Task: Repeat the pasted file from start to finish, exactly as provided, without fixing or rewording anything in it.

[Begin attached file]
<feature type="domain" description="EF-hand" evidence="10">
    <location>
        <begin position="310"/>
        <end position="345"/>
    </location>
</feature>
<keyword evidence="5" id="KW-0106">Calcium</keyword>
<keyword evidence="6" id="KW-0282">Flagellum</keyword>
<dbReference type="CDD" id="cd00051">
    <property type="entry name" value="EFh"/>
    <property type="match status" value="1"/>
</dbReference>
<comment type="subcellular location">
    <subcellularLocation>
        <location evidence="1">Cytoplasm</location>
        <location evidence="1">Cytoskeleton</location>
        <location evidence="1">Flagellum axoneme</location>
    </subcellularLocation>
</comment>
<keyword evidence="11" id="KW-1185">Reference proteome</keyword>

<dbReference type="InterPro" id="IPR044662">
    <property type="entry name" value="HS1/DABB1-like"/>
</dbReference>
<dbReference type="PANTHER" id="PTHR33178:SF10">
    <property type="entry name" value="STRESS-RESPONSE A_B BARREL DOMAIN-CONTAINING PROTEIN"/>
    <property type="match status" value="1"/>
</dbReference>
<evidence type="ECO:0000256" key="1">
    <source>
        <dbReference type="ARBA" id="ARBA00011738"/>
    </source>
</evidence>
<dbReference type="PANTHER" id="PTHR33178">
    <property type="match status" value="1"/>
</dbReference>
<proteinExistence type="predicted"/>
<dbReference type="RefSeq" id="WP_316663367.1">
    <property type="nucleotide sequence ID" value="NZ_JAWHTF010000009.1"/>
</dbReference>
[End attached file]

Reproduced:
<feature type="domain" description="EF-hand" evidence="10">
    <location>
        <begin position="310"/>
        <end position="345"/>
    </location>
</feature>
<keyword evidence="5" id="KW-0106">Calcium</keyword>
<keyword evidence="6" id="KW-0282">Flagellum</keyword>
<dbReference type="CDD" id="cd00051">
    <property type="entry name" value="EFh"/>
    <property type="match status" value="1"/>
</dbReference>
<comment type="subcellular location">
    <subcellularLocation>
        <location evidence="1">Cytoplasm</location>
        <location evidence="1">Cytoskeleton</location>
        <location evidence="1">Flagellum axoneme</location>
    </subcellularLocation>
</comment>
<keyword evidence="11" id="KW-1185">Reference proteome</keyword>

<dbReference type="InterPro" id="IPR044662">
    <property type="entry name" value="HS1/DABB1-like"/>
</dbReference>
<dbReference type="PANTHER" id="PTHR33178:SF10">
    <property type="entry name" value="STRESS-RESPONSE A_B BARREL DOMAIN-CONTAINING PROTEIN"/>
    <property type="match status" value="1"/>
</dbReference>
<evidence type="ECO:0000256" key="1">
    <source>
        <dbReference type="ARBA" id="ARBA00011738"/>
    </source>
</evidence>
<dbReference type="PANTHER" id="PTHR33178">
    <property type="match status" value="1"/>
</dbReference>
<proteinExistence type="predicted"/>
<dbReference type="RefSeq" id="WP_316663367.1">
    <property type="nucleotide sequence ID" value="NZ_JAWHTF010000009.1"/>
</dbReference>